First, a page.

Fix Elixir

Elixir is too complicated.

Elixir needs to be fixed.

I think we can all agree with these notions. Have you seen the Elixir-lang mailing list lately?

Having used it for a couple or three weeks, you realize it requires far too much typing — that is, pounding away on the keyboard with your fingers. What it truly lacks is typing — the kind that pre-defines a variable’s content type. We’re going to talk about fixing that shortly.

In this article, I hope to make a few suggestions to fix Elixir to make it better for future generations.

Steel Workers on a construction site to fix Elixir
If you need a change in your infrastructure, try a steel worker. Or three. They can fix Elixir for you.

Elixir Needs Types

For starters, we need to differentiate between data types. But we need to keep this simple so people will use it. I propose three types: Strings, Associative Arrays, and Lists. For simplicity’s sake, we’ll define numbers as strings, also. This doesn’t make sense, but it’s convenient and quick. Also, these types are more about the structure of the data than the contents of them. A string, thus, is a single unit of data without any sort of structure around it.

Current maps are far too complicated with far too many ways to do the same thing. Aren’t we all tired of looking for a value for a particular key by typing in this mess:

iex> example_value = Map.fetch(example_map, example_key)


Why not just have:

iex> example_value = example_map{example_key}

It’s so much more direct.

Fixing Strings

Strings are too complicated. I think we’re all tired of typing in “Hello” and getting back a result like:

iex> "Hello"
[67, 63, 70, 70, 72]

(No, it doesn’t actually do that in iex. This is a dramatization, like that time Dateline NBC blew up pick-up trucks, OK?)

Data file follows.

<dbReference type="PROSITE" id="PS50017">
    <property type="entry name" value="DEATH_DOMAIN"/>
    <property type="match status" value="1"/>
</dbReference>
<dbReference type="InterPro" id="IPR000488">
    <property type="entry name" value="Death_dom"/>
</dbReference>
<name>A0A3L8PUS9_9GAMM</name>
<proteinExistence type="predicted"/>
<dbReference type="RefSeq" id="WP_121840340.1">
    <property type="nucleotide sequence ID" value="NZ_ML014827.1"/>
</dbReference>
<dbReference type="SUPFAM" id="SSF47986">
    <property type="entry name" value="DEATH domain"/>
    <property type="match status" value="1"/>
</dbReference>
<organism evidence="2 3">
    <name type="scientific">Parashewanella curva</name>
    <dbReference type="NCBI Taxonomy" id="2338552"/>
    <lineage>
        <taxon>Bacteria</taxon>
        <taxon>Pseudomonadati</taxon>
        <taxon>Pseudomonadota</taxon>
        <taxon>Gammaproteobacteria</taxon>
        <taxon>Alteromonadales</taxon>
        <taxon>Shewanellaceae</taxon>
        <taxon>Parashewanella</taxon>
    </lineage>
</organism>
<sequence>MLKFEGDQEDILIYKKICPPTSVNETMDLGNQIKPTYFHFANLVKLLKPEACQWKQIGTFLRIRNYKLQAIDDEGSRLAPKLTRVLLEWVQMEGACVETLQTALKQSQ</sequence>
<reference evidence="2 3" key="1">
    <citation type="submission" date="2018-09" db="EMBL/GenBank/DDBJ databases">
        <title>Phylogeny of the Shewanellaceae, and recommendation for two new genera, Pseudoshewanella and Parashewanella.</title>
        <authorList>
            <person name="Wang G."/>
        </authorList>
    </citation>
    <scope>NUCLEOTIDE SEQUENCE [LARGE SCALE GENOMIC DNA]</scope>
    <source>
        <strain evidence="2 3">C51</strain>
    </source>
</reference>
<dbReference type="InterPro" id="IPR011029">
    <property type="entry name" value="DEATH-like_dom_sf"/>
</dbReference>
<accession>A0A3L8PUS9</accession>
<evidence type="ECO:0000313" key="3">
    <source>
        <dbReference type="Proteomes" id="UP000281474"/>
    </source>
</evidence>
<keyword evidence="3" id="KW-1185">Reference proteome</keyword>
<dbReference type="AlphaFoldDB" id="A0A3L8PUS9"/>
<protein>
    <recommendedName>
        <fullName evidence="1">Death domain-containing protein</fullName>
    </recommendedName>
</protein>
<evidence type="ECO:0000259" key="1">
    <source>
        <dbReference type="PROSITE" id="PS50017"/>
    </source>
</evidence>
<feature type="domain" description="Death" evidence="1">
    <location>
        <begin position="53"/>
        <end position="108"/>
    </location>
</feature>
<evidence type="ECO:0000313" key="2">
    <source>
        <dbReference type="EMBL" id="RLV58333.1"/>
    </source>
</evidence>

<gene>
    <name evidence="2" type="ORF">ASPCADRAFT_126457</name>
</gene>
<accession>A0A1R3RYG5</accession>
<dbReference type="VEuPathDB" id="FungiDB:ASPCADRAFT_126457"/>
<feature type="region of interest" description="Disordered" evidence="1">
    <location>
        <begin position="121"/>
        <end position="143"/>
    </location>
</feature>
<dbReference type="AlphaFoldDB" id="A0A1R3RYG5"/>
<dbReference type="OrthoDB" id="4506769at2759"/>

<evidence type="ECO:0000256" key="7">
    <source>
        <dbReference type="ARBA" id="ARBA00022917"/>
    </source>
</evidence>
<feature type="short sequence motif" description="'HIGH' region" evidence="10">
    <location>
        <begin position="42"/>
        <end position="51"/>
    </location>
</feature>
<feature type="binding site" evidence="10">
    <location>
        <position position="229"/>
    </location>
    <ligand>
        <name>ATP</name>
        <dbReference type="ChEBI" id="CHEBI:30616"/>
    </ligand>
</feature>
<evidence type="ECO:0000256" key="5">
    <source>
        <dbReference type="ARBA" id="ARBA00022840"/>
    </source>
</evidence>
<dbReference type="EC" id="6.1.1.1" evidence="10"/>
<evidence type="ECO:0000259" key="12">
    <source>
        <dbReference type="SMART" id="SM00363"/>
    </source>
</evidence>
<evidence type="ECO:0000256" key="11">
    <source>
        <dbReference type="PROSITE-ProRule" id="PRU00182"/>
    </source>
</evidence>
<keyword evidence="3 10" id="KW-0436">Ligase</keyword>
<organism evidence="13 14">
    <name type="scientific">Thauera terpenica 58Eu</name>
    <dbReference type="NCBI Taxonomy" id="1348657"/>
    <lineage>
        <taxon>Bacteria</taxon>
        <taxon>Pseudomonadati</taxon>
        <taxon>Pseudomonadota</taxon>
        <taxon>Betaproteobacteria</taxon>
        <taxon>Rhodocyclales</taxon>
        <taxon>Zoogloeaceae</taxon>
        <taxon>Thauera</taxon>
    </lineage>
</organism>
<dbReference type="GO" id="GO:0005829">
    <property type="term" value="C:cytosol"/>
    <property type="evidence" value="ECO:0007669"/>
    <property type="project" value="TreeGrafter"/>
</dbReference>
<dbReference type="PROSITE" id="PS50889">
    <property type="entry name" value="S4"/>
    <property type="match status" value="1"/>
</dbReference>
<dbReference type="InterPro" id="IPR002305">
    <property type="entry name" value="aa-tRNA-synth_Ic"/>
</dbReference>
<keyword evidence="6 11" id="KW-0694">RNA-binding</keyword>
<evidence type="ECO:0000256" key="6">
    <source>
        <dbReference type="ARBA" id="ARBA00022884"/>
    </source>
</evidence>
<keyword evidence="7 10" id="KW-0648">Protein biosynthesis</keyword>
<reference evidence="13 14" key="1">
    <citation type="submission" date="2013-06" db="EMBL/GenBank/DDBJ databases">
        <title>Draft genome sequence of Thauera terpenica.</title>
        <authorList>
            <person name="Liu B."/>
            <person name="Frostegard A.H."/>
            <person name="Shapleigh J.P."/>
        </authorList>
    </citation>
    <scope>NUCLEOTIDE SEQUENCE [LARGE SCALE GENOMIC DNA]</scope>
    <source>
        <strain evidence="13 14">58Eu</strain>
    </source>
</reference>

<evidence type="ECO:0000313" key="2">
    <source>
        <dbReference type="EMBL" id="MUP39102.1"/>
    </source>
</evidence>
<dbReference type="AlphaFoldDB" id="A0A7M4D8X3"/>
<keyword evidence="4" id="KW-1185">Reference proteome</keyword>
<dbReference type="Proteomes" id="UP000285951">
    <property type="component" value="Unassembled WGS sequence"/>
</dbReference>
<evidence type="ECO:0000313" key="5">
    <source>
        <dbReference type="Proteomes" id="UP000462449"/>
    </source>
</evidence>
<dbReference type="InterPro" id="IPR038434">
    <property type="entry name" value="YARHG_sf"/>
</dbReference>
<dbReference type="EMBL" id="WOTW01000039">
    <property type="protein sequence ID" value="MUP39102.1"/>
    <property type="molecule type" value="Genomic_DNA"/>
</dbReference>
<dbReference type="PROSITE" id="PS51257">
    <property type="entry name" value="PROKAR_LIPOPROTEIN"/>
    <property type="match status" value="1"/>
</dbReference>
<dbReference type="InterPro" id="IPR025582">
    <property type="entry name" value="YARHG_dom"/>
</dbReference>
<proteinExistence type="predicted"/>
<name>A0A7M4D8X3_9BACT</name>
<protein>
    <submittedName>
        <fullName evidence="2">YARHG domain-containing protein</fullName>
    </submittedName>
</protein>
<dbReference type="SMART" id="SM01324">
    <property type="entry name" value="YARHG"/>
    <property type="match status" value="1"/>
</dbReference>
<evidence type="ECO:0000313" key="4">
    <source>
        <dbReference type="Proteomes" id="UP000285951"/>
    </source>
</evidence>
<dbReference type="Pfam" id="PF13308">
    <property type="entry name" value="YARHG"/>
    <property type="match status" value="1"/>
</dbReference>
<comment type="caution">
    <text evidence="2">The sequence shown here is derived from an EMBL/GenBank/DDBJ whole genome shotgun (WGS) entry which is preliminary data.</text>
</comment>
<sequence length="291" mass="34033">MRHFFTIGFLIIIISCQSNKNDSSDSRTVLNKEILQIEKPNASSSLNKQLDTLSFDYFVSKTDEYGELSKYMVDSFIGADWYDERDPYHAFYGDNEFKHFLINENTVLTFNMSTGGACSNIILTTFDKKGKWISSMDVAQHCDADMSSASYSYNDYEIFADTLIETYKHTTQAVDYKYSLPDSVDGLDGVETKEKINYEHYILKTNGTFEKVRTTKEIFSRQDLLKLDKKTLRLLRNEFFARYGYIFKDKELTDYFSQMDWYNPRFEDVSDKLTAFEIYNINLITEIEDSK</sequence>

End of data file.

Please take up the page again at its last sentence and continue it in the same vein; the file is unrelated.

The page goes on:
Why not just learn Assembler at this point?

Let’s Unicode all the things and make them all just plain strings, composed of lists of characters.

Separating the Data Types

We need something short and pithy that gives us an easy visual reference to a variable’s data type. Because, right now, in Elixir, map_example could just as easily be a valid map, string, integer, or process id. MADNESS! We all know you can’t trust programmers to name things.

The solution is simple. Use a sigil. Elixir has a few leftover, but I say we just need to go all the way and use whatever we can. Let’s stick with an “S” for a string, an “A” for a list since it’s so similar to an array, and, er, we’ll use an “H” for an Associate Array, which is the same thing as a Hash.

Now, it might be confusing to use letters, so let’s use special characters. The “S” looks a lot like a “$”. The “A” can be an “@”. The “H” can be “%”, which is a bit of a stretch, but I’m running out of options here already. Prefixing with “|-|” wouldn’t work as it looks a bit like a pipe, and we might need that for all the multitudes of changes the pipeline operator needs. (That’ll be a future post.)

This also makes string interpolations simpler. We don’t need that ridiculous #{} muddying up our beautiful list of Unicode characters anymore. "Hello #{variable_for_world}" is now the much simpler "Hello $variable_for_world". Plus, your left pinky finger hits shift two less times now.

More Minor Changes

Using “<>” to concatenate strings is the most baffling design decision in the history of computer programming. They don’t do that in C, so why would any language do anything different? Everything should be based on C, just like every command line should look like it comes out of a Unix box. Even Microsoft is using Gnu BASH now…

We’re not going to use “+” for that, because we’re better than Javascript and we’re working on clearing up the differences between strings and integers here. I don’t want to overload the operators. Just the variables.

We’ll pick something sane here. In fact, I’ll give you a couple of options: “.” and “,”. Those make sense.

Tuples are dead. They are replaced with arrays/lists. If you like {:ok, “All is good”}, you’re going to love a two element array with those values. If you want to know if the function was successful, just ask for the first element of your list:

iex> @results = ("ok", "All is good")
iex> List.first(@results)

Or, just plain old:

iex> @results[0]

Everything in life should be zero based. You can’t spell foist without an 0, amIrite?

Summing It Up (So Far)

In these three short steps, we’ve already fixed strings, typing, and visual identification of types. We’ve cleaned up Elixir for the programmer, not touching on OTP at all.

I’ll be submitting pull requests on all of these items momentarily.

M. Night Shyamalan, The Programmer

Congratulations, you’ve just fixed Elixir by turning it into Perl.